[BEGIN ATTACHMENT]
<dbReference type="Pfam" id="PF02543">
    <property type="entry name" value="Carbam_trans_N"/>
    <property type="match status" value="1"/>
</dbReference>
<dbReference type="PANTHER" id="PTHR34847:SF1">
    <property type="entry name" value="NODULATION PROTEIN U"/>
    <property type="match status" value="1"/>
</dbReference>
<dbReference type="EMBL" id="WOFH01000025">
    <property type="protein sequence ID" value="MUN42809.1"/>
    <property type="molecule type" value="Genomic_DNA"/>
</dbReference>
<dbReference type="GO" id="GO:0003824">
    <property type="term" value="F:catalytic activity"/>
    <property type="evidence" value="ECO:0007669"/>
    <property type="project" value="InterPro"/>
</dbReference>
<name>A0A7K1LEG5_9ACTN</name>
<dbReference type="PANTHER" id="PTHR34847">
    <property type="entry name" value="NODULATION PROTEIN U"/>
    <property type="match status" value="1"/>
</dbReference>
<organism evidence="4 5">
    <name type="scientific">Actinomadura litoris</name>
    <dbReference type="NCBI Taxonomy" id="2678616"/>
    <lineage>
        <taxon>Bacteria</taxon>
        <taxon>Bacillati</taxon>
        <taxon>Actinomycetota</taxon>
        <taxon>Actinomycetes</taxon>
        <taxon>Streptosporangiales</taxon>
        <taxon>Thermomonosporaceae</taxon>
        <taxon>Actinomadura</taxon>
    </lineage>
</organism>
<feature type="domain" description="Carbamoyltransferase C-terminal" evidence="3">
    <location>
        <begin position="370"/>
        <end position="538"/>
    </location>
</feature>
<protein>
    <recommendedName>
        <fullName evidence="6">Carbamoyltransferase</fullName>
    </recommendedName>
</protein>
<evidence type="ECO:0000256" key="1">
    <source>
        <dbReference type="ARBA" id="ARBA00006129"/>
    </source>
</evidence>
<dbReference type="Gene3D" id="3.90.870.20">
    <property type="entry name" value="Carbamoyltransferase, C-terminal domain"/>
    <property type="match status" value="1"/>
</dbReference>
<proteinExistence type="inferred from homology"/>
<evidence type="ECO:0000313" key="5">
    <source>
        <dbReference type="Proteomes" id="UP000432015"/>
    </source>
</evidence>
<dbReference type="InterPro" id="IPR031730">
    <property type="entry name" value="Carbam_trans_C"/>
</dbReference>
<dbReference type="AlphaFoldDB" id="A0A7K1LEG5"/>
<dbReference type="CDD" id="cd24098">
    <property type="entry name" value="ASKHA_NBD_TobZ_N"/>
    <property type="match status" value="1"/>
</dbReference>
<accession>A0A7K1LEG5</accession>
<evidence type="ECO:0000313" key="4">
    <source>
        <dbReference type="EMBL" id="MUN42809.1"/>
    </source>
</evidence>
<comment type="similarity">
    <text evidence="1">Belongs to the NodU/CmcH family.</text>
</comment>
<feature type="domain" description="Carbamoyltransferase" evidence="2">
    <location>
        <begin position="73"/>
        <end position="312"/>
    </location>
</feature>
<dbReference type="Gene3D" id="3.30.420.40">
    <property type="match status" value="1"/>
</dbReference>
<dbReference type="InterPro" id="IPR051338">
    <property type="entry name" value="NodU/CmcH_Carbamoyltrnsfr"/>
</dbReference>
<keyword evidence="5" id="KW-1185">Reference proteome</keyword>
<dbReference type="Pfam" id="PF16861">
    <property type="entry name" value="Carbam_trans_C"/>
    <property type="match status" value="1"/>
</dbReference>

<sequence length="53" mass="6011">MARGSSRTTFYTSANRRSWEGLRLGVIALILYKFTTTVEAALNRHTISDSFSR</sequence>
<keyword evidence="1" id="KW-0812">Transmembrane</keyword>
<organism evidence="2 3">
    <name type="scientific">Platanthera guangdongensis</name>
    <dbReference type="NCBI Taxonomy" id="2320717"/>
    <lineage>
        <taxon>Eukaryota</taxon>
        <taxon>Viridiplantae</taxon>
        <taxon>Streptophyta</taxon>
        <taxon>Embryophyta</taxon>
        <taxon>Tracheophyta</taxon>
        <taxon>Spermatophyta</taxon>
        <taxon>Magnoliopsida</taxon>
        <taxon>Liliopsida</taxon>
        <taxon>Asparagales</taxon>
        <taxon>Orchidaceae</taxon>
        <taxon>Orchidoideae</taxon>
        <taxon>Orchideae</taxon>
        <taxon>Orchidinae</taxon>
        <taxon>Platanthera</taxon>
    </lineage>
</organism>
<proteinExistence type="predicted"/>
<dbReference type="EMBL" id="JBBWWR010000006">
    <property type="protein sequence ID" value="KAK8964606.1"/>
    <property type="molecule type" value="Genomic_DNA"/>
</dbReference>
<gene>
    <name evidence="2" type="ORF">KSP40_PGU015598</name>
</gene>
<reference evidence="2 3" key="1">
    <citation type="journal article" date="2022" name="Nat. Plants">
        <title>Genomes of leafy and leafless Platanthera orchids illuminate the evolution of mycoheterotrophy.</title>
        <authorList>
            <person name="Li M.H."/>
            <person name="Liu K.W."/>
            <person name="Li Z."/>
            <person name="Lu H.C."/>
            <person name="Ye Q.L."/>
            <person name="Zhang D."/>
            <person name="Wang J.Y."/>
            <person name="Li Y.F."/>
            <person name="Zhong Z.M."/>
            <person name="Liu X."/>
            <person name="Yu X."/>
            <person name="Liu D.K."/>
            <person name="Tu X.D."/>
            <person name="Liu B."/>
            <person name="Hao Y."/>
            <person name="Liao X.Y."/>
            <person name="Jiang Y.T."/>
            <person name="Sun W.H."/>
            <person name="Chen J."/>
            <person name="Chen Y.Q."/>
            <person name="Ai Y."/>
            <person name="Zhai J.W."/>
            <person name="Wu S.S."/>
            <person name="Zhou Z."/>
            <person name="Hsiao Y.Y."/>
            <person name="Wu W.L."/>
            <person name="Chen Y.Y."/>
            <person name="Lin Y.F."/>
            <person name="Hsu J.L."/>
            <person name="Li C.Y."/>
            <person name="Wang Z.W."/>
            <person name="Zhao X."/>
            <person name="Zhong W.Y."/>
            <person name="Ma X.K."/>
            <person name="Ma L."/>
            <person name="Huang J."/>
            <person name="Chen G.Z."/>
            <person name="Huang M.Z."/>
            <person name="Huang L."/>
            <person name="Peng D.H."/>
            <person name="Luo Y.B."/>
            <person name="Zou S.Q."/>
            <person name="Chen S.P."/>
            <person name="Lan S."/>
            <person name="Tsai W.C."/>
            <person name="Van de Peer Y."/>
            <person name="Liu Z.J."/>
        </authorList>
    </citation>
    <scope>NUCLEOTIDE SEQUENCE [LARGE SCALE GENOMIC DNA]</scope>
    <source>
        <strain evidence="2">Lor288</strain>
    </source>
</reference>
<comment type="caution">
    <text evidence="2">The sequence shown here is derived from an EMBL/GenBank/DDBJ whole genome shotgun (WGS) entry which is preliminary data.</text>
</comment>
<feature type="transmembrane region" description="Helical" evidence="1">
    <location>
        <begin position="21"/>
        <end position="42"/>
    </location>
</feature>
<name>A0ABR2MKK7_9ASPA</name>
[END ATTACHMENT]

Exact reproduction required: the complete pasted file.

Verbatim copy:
<dbReference type="Pfam" id="PF02543">
    <property type="entry name" value="Carbam_trans_N"/>
    <property type="match status" value="1"/>
</dbReference>
<dbReference type="PANTHER" id="PTHR34847:SF1">
    <property type="entry name" value="NODULATION PROTEIN U"/>
    <property type="match status" value="1"/>
</dbReference>
<dbReference type="EMBL" id="WOFH01000025">
    <property type="protein sequence ID" value="MUN42809.1"/>
    <property type="molecule type" value="Genomic_DNA"/>
</dbReference>
<dbReference type="GO" id="GO:0003824">
    <property type="term" value="F:catalytic activity"/>
    <property type="evidence" value="ECO:0007669"/>
    <property type="project" value="InterPro"/>
</dbReference>
<name>A0A7K1LEG5_9ACTN</name>
<dbReference type="PANTHER" id="PTHR34847">
    <property type="entry name" value="NODULATION PROTEIN U"/>
    <property type="match status" value="1"/>
</dbReference>
<organism evidence="4 5">
    <name type="scientific">Actinomadura litoris</name>
    <dbReference type="NCBI Taxonomy" id="2678616"/>
    <lineage>
        <taxon>Bacteria</taxon>
        <taxon>Bacillati</taxon>
        <taxon>Actinomycetota</taxon>
        <taxon>Actinomycetes</taxon>
        <taxon>Streptosporangiales</taxon>
        <taxon>Thermomonosporaceae</taxon>
        <taxon>Actinomadura</taxon>
    </lineage>
</organism>
<feature type="domain" description="Carbamoyltransferase C-terminal" evidence="3">
    <location>
        <begin position="370"/>
        <end position="538"/>
    </location>
</feature>
<protein>
    <recommendedName>
        <fullName evidence="6">Carbamoyltransferase</fullName>
    </recommendedName>
</protein>
<evidence type="ECO:0000256" key="1">
    <source>
        <dbReference type="ARBA" id="ARBA00006129"/>
    </source>
</evidence>
<dbReference type="Gene3D" id="3.90.870.20">
    <property type="entry name" value="Carbamoyltransferase, C-terminal domain"/>
    <property type="match status" value="1"/>
</dbReference>
<proteinExistence type="inferred from homology"/>
<evidence type="ECO:0000313" key="5">
    <source>
        <dbReference type="Proteomes" id="UP000432015"/>
    </source>
</evidence>
<dbReference type="InterPro" id="IPR031730">
    <property type="entry name" value="Carbam_trans_C"/>
</dbReference>
<dbReference type="AlphaFoldDB" id="A0A7K1LEG5"/>
<dbReference type="CDD" id="cd24098">
    <property type="entry name" value="ASKHA_NBD_TobZ_N"/>
    <property type="match status" value="1"/>
</dbReference>
<accession>A0A7K1LEG5</accession>
<evidence type="ECO:0000313" key="4">
    <source>
        <dbReference type="EMBL" id="MUN42809.1"/>
    </source>
</evidence>
<comment type="similarity">
    <text evidence="1">Belongs to the NodU/CmcH family.</text>
</comment>
<feature type="domain" description="Carbamoyltransferase" evidence="2">
    <location>
        <begin position="73"/>
        <end position="312"/>
    </location>
</feature>
<dbReference type="Gene3D" id="3.30.420.40">
    <property type="match status" value="1"/>
</dbReference>
<dbReference type="InterPro" id="IPR051338">
    <property type="entry name" value="NodU/CmcH_Carbamoyltrnsfr"/>
</dbReference>
<keyword evidence="5" id="KW-1185">Reference proteome</keyword>
<dbReference type="Pfam" id="PF16861">
    <property type="entry name" value="Carbam_trans_C"/>
    <property type="match status" value="1"/>
</dbReference>

<sequence length="53" mass="6011">MARGSSRTTFYTSANRRSWEGLRLGVIALILYKFTTTVEAALNRHTISDSFSR</sequence>
<keyword evidence="1" id="KW-0812">Transmembrane</keyword>
<organism evidence="2 3">
    <name type="scientific">Platanthera guangdongensis</name>
    <dbReference type="NCBI Taxonomy" id="2320717"/>
    <lineage>
        <taxon>Eukaryota</taxon>
        <taxon>Viridiplantae</taxon>
        <taxon>Streptophyta</taxon>
        <taxon>Embryophyta</taxon>
        <taxon>Tracheophyta</taxon>
        <taxon>Spermatophyta</taxon>
        <taxon>Magnoliopsida</taxon>
        <taxon>Liliopsida</taxon>
        <taxon>Asparagales</taxon>
        <taxon>Orchidaceae</taxon>
        <taxon>Orchidoideae</taxon>
        <taxon>Orchideae</taxon>
        <taxon>Orchidinae</taxon>
        <taxon>Platanthera</taxon>
    </lineage>
</organism>
<proteinExistence type="predicted"/>
<dbReference type="EMBL" id="JBBWWR010000006">
    <property type="protein sequence ID" value="KAK8964606.1"/>
    <property type="molecule type" value="Genomic_DNA"/>
</dbReference>
<gene>
    <name evidence="2" type="ORF">KSP40_PGU015598</name>
</gene>
<reference evidence="2 3" key="1">
    <citation type="journal article" date="2022" name="Nat. Plants">
        <title>Genomes of leafy and leafless Platanthera orchids illuminate the evolution of mycoheterotrophy.</title>
        <authorList>
            <person name="Li M.H."/>
            <person name="Liu K.W."/>
            <person name="Li Z."/>
            <person name="Lu H.C."/>
            <person name="Ye Q.L."/>
            <person name="Zhang D."/>
            <person name="Wang J.Y."/>
            <person name="Li Y.F."/>
            <person name="Zhong Z.M."/>
            <person name="Liu X."/>
            <person name="Yu X."/>
            <person name="Liu D.K."/>
            <person name="Tu X.D."/>
            <person name="Liu B."/>
            <person name="Hao Y."/>
            <person name="Liao X.Y."/>
            <person name="Jiang Y.T."/>
            <person name="Sun W.H."/>
            <person name="Chen J."/>
            <person name="Chen Y.Q."/>
            <person name="Ai Y."/>
            <person name="Zhai J.W."/>
            <person name="Wu S.S."/>
            <person name="Zhou Z."/>
            <person name="Hsiao Y.Y."/>
            <person name="Wu W.L."/>
            <person name="Chen Y.Y."/>
            <person name="Lin Y.F."/>
            <person name="Hsu J.L."/>
            <person name="Li C.Y."/>
            <person name="Wang Z.W."/>
            <person name="Zhao X."/>
            <person name="Zhong W.Y."/>
            <person name="Ma X.K."/>
            <person name="Ma L."/>
            <person name="Huang J."/>
            <person name="Chen G.Z."/>
            <person name="Huang M.Z."/>
            <person name="Huang L."/>
            <person name="Peng D.H."/>
            <person name="Luo Y.B."/>
            <person name="Zou S.Q."/>
            <person name="Chen S.P."/>
            <person name="Lan S."/>
            <person name="Tsai W.C."/>
            <person name="Van de Peer Y."/>
            <person name="Liu Z.J."/>
        </authorList>
    </citation>
    <scope>NUCLEOTIDE SEQUENCE [LARGE SCALE GENOMIC DNA]</scope>
    <source>
        <strain evidence="2">Lor288</strain>
    </source>
</reference>
<comment type="caution">
    <text evidence="2">The sequence shown here is derived from an EMBL/GenBank/DDBJ whole genome shotgun (WGS) entry which is preliminary data.</text>
</comment>
<feature type="transmembrane region" description="Helical" evidence="1">
    <location>
        <begin position="21"/>
        <end position="42"/>
    </location>
</feature>
<name>A0ABR2MKK7_9ASPA</name>